Sunday, January 4, 2009

Snapshots of my Cuba

In Cuba, the customs woman looks like a soldier; I remember her in army fatigue green, but that is probably an illusion. She spoke English, and I answered n English. Her eyes were stern; her eyes shifted from passport to face, as if she expected me to pull out a gun. 
I asked her in Spanish to stamp my passport. 
She raises her eyebrows and says, "?Hables español también?"
She looks at the passport and comments on how Puerto Ricans do not have their own passport; we are not free.
I say that perhaps we will never be free.
Outside the airport, people crowd around, and little boys shout, "Creo que la veo!"
A couple of women walk past; they look at me with disgust and anger.
I look straight ahead; it would take too long to explain.


When I was a little girl, my mother took me to botánicas. She would talk about different saints with the proprietor, and I admired the painting of the mulata goddess. The one who stood at the entrance of the ocean with her heavy black waist-length hair; her white muslin dress clung to her voluptuous body. She dared me to join her in the depths of a forgotten ocean; she dared me to hide forever. In my dreams, we swam together; we swam away from our mothers.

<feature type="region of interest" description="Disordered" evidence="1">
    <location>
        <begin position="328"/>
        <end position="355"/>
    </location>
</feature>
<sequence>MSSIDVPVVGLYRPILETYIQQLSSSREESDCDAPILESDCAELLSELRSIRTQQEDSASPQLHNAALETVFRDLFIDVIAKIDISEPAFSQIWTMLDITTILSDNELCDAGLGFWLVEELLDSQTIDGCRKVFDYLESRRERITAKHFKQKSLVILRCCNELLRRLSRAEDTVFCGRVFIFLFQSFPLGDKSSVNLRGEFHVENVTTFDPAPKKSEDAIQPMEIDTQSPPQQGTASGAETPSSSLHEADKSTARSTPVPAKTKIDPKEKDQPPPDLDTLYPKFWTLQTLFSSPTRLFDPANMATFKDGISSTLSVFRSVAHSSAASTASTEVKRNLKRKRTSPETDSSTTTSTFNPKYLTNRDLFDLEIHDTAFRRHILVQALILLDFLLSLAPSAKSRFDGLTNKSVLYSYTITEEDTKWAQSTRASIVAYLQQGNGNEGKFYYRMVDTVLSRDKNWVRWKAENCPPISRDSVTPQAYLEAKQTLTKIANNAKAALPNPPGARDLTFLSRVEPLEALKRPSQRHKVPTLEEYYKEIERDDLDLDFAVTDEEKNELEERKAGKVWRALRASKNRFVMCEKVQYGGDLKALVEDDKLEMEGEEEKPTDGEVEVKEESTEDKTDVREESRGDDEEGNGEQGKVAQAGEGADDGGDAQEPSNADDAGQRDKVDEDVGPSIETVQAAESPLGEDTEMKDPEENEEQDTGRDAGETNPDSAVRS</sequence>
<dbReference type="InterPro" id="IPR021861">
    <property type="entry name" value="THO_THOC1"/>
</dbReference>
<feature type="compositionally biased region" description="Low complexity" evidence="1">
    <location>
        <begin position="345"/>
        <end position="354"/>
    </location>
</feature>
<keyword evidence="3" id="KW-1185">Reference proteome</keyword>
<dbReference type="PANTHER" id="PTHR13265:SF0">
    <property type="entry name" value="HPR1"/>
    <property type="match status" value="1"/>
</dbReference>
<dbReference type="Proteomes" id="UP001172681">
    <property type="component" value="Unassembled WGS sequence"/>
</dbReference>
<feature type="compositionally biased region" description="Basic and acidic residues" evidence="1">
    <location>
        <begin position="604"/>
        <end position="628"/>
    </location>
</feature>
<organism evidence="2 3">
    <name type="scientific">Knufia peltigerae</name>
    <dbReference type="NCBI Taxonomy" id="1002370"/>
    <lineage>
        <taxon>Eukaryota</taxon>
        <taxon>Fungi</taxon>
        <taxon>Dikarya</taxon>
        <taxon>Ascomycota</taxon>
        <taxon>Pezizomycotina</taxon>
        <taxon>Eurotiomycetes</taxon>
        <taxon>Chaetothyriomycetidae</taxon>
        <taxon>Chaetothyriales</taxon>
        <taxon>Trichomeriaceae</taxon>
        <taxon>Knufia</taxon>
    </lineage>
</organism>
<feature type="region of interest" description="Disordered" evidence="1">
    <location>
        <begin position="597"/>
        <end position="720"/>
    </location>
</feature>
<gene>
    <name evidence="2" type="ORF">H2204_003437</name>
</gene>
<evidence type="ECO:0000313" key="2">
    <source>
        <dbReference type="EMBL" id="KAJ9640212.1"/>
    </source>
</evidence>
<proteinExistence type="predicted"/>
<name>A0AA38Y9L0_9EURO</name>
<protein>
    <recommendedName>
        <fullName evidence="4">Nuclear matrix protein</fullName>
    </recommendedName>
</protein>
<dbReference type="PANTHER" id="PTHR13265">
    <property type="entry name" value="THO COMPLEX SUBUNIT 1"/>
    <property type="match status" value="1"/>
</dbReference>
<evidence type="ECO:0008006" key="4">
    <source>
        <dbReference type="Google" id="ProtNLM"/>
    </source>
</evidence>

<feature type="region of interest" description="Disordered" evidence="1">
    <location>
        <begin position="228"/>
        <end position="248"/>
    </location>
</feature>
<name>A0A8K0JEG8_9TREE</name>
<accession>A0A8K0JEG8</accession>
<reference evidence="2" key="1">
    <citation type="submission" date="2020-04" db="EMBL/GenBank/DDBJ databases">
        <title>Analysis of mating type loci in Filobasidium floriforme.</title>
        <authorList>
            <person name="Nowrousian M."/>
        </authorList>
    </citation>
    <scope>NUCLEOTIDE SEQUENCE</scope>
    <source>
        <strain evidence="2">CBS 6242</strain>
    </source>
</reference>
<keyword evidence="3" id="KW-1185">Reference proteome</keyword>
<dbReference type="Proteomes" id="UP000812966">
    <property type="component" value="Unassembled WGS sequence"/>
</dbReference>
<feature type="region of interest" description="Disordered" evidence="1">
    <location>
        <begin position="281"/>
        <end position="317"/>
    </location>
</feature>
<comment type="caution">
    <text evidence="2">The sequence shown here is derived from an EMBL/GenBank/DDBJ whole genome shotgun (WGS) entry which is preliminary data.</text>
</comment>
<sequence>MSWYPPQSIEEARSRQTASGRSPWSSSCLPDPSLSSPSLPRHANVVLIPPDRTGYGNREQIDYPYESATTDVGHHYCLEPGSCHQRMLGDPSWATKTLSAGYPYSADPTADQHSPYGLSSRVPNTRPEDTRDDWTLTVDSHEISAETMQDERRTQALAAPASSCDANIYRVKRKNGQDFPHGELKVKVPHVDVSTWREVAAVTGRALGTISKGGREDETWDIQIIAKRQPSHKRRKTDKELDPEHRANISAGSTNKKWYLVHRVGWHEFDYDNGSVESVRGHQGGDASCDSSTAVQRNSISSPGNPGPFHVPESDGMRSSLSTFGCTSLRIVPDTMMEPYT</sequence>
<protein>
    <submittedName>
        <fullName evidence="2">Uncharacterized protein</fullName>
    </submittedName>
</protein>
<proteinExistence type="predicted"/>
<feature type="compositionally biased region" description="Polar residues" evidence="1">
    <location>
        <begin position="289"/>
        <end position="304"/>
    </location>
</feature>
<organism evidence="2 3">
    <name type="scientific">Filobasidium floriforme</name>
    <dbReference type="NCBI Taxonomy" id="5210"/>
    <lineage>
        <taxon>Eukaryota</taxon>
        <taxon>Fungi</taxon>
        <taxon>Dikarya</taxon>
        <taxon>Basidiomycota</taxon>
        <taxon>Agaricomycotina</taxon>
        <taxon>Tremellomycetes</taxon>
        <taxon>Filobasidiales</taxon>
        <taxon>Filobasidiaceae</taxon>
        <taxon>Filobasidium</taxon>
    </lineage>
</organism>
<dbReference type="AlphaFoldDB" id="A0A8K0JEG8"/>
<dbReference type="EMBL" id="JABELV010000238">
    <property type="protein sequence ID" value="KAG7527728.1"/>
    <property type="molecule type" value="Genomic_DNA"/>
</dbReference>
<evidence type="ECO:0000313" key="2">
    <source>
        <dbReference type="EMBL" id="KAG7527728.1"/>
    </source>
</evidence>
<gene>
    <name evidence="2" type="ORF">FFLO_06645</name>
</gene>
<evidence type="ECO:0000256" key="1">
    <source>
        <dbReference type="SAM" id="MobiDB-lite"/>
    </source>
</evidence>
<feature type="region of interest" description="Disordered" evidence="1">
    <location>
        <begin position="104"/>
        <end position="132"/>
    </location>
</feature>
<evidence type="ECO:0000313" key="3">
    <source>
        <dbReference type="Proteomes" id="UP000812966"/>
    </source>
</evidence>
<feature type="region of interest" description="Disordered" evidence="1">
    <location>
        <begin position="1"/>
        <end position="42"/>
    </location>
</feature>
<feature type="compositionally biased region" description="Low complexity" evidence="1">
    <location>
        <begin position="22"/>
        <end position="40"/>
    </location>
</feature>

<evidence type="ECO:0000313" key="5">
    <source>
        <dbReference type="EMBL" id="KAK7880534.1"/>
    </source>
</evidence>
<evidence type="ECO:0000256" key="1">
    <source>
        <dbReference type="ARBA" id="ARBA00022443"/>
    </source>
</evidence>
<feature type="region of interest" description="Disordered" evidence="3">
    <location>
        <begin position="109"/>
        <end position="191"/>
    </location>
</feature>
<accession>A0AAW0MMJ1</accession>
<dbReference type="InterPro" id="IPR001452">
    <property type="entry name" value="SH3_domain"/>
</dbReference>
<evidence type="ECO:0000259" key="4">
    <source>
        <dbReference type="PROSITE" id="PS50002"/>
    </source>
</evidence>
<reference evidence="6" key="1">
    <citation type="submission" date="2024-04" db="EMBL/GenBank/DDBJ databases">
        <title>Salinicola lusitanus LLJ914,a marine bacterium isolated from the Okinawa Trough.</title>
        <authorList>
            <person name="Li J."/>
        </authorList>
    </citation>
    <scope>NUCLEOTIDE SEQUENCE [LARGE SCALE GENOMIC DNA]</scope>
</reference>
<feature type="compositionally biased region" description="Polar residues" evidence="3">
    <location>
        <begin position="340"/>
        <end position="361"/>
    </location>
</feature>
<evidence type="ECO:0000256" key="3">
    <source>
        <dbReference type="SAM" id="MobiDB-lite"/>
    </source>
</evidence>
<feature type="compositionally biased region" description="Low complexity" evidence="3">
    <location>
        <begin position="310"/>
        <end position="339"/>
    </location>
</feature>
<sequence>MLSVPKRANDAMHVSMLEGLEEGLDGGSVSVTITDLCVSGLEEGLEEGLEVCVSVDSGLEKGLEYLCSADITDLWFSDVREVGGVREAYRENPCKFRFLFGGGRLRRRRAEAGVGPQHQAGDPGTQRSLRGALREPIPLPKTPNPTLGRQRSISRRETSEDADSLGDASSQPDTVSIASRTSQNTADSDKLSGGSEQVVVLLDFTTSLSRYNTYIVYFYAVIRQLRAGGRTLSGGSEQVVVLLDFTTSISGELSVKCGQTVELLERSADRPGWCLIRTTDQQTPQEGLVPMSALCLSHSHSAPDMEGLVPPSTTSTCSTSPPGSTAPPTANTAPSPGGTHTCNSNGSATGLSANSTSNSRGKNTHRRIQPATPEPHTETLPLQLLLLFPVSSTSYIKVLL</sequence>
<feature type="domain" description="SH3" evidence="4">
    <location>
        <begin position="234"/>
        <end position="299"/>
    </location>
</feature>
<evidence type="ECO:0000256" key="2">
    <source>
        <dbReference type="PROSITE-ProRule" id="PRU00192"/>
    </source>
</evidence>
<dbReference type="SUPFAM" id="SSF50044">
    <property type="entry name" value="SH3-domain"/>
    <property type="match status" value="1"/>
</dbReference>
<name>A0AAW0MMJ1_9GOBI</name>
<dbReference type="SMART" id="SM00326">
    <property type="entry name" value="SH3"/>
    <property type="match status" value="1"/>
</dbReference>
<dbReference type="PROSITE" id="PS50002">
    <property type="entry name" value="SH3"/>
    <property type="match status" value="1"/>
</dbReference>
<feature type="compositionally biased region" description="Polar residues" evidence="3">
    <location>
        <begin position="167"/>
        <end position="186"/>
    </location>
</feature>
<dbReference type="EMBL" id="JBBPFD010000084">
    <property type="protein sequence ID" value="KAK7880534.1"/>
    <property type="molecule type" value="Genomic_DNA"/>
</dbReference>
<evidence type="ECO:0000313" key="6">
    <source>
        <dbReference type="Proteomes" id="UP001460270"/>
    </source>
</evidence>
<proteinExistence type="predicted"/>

In Cuba, I met a woman whose voice had the thunder of my mother's. Her volume was turned up higher, and when she talked about the yanquis, she pressed her hands into the triangle sides of her groin. She was the same shade of black as my mother, and she was a santera.
I have always called my mother a santera, because she seemed too powerful to just be an espiritista.
On her wall, the Cuban woman had a rug with a painting of a peacock. 
My mother always had a painting of a peacock near.


Hunger falls silently, a dry leaf floating to the ground. I do not think about what I do not have - what matters is what is left, what is left standing.
I will not say anything controversial. I cannot talk anymore.
I will endure. I am not homesick. I miss the friends I never had.
Life is a million chipped pieces. Some of those pieces are gray, dull and the edges are difficult to align. 
They cut my fingers. I take the hurt casually like a grocery bag to the car.
Variety is sparse; bread and butter for breakfast. The people make me full, pregnant with their endless words. And today, I just want to dance.
Ration your words.
Our ears are full.
There is hardly any room in the air.

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